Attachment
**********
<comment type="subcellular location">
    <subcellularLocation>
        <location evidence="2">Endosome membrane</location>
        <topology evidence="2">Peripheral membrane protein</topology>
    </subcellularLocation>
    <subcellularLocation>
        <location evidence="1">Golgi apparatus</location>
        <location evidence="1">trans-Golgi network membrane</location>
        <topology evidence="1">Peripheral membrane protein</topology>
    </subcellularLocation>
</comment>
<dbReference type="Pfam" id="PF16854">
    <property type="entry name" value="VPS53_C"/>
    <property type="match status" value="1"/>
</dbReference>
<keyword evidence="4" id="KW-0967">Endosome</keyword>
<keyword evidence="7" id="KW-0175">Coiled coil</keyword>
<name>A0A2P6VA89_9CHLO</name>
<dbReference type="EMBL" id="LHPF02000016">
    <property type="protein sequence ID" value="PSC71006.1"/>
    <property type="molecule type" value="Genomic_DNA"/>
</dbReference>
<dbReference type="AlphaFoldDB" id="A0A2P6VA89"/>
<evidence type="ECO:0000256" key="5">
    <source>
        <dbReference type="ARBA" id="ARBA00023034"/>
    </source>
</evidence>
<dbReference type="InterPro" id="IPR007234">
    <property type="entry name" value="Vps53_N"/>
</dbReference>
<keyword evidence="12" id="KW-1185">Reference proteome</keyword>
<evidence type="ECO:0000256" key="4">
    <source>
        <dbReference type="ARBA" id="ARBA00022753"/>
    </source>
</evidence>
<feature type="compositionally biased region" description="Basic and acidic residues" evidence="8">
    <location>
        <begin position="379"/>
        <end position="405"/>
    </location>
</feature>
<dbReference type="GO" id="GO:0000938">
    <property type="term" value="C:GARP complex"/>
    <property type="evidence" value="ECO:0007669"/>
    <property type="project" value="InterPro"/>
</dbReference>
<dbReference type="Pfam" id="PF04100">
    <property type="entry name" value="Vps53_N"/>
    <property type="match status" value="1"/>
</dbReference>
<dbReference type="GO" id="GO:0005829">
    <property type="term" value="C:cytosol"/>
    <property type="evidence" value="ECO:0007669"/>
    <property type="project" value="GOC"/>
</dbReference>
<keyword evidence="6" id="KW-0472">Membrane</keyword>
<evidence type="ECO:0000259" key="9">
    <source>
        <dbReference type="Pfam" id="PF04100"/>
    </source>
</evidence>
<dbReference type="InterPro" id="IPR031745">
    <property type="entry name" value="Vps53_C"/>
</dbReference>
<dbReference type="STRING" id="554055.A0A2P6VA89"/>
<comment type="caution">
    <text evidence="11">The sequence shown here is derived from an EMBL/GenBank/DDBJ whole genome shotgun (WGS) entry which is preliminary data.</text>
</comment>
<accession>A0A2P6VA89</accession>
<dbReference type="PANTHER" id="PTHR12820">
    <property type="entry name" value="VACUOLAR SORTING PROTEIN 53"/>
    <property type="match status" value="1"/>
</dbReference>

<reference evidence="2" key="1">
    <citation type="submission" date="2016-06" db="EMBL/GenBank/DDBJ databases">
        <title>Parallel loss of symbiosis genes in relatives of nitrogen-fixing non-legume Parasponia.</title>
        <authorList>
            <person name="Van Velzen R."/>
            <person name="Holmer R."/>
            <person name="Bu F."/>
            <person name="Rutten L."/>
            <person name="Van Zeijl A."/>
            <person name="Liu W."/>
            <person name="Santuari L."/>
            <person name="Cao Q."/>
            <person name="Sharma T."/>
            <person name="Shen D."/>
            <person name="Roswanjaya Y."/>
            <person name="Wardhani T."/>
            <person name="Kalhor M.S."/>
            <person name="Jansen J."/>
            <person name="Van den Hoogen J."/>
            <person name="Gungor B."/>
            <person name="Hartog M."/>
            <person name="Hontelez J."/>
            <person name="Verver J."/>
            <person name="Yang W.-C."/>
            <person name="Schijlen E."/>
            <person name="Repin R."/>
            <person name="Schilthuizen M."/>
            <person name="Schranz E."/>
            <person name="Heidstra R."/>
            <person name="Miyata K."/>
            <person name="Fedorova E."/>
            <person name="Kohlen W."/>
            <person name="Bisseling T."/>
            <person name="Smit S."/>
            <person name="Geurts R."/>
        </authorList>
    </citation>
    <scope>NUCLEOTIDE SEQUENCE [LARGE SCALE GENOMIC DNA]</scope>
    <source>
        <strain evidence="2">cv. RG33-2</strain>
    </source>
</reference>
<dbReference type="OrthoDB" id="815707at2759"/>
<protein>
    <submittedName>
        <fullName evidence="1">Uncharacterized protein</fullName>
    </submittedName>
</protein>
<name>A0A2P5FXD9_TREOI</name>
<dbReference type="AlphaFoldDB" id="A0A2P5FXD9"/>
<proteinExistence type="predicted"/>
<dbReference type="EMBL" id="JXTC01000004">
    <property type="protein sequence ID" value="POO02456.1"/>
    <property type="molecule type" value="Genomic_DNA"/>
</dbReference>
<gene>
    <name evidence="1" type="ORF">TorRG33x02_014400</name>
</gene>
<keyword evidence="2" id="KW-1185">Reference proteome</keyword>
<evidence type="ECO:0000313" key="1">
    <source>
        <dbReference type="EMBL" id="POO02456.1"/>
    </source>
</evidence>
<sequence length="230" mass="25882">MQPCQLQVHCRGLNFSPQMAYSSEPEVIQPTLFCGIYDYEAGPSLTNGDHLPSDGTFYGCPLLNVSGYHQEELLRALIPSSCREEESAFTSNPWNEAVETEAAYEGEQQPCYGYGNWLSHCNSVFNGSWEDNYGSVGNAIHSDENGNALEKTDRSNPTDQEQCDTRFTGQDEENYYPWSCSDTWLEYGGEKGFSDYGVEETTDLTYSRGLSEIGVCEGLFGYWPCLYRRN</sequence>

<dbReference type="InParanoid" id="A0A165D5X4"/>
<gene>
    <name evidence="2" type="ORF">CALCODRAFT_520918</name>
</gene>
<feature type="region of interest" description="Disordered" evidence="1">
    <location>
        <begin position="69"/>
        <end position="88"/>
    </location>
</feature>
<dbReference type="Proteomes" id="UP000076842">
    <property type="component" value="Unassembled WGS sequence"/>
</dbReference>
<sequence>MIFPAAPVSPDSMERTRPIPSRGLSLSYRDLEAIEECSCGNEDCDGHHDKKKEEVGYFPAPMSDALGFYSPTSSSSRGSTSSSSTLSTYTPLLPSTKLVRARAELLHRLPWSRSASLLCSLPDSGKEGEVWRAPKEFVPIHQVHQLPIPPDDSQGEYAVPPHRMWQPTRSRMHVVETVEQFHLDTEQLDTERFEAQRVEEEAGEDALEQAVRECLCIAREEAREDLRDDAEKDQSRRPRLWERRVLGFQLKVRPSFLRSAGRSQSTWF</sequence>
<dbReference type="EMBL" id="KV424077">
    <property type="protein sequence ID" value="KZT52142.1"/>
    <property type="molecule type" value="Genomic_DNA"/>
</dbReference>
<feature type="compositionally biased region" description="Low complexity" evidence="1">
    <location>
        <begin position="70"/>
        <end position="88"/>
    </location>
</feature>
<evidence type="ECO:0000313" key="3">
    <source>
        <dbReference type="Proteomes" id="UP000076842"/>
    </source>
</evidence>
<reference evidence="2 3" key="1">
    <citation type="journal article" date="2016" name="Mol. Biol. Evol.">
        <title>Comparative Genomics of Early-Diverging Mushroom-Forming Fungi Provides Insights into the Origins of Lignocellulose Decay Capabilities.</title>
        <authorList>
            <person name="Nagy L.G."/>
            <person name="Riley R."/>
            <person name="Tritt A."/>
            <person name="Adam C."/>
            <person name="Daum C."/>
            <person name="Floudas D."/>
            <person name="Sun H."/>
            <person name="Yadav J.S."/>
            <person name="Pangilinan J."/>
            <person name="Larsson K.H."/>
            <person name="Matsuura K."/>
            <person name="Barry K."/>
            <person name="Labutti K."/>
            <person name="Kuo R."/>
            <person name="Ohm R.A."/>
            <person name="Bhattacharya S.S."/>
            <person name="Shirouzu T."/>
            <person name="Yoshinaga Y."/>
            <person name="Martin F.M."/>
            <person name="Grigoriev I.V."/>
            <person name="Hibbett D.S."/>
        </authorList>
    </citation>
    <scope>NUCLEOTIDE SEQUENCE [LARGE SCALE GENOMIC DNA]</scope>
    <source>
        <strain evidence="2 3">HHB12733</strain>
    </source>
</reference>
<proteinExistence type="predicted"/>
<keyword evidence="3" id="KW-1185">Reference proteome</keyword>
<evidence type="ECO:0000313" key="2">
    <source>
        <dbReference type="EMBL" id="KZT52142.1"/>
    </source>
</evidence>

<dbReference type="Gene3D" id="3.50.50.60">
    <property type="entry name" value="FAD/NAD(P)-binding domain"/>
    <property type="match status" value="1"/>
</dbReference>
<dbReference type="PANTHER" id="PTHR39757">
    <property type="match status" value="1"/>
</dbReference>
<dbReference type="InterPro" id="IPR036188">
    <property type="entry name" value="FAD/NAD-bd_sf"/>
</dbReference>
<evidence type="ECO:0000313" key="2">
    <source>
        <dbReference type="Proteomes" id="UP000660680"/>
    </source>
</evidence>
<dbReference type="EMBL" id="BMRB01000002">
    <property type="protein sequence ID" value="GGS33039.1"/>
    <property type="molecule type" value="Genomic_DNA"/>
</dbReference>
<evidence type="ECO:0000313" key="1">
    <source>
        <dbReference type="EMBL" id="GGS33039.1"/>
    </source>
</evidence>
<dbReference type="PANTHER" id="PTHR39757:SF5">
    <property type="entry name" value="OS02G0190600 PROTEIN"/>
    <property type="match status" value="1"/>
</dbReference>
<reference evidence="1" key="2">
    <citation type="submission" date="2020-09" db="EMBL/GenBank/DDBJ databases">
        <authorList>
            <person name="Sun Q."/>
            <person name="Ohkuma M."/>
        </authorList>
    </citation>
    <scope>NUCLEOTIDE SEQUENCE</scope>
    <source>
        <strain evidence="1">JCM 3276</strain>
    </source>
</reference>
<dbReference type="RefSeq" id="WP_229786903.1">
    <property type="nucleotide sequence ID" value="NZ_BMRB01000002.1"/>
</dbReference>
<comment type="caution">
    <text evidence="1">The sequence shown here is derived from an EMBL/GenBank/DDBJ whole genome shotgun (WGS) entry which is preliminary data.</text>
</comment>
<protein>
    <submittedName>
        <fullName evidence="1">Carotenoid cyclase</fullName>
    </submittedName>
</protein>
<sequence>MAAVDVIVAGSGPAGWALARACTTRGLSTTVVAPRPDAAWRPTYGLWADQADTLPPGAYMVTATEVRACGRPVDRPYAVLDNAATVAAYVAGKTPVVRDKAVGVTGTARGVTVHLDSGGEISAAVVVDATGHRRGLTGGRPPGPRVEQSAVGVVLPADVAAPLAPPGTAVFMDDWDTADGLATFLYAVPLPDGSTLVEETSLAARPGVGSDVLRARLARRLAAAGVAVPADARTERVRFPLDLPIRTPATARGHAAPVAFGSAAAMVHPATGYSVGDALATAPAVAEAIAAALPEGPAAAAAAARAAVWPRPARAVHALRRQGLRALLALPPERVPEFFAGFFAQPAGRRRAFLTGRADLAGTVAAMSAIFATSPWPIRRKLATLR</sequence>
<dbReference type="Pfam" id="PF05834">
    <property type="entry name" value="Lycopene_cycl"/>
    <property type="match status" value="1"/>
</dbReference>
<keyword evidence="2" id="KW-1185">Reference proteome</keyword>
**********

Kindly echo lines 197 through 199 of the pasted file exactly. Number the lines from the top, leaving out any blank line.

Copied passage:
    <scope>NUCLEOTIDE SEQUENCE [LARGE SCALE GENOMIC DNA]</scope>
    <source>
        <strain evidence="2 3">HHB12733</strain>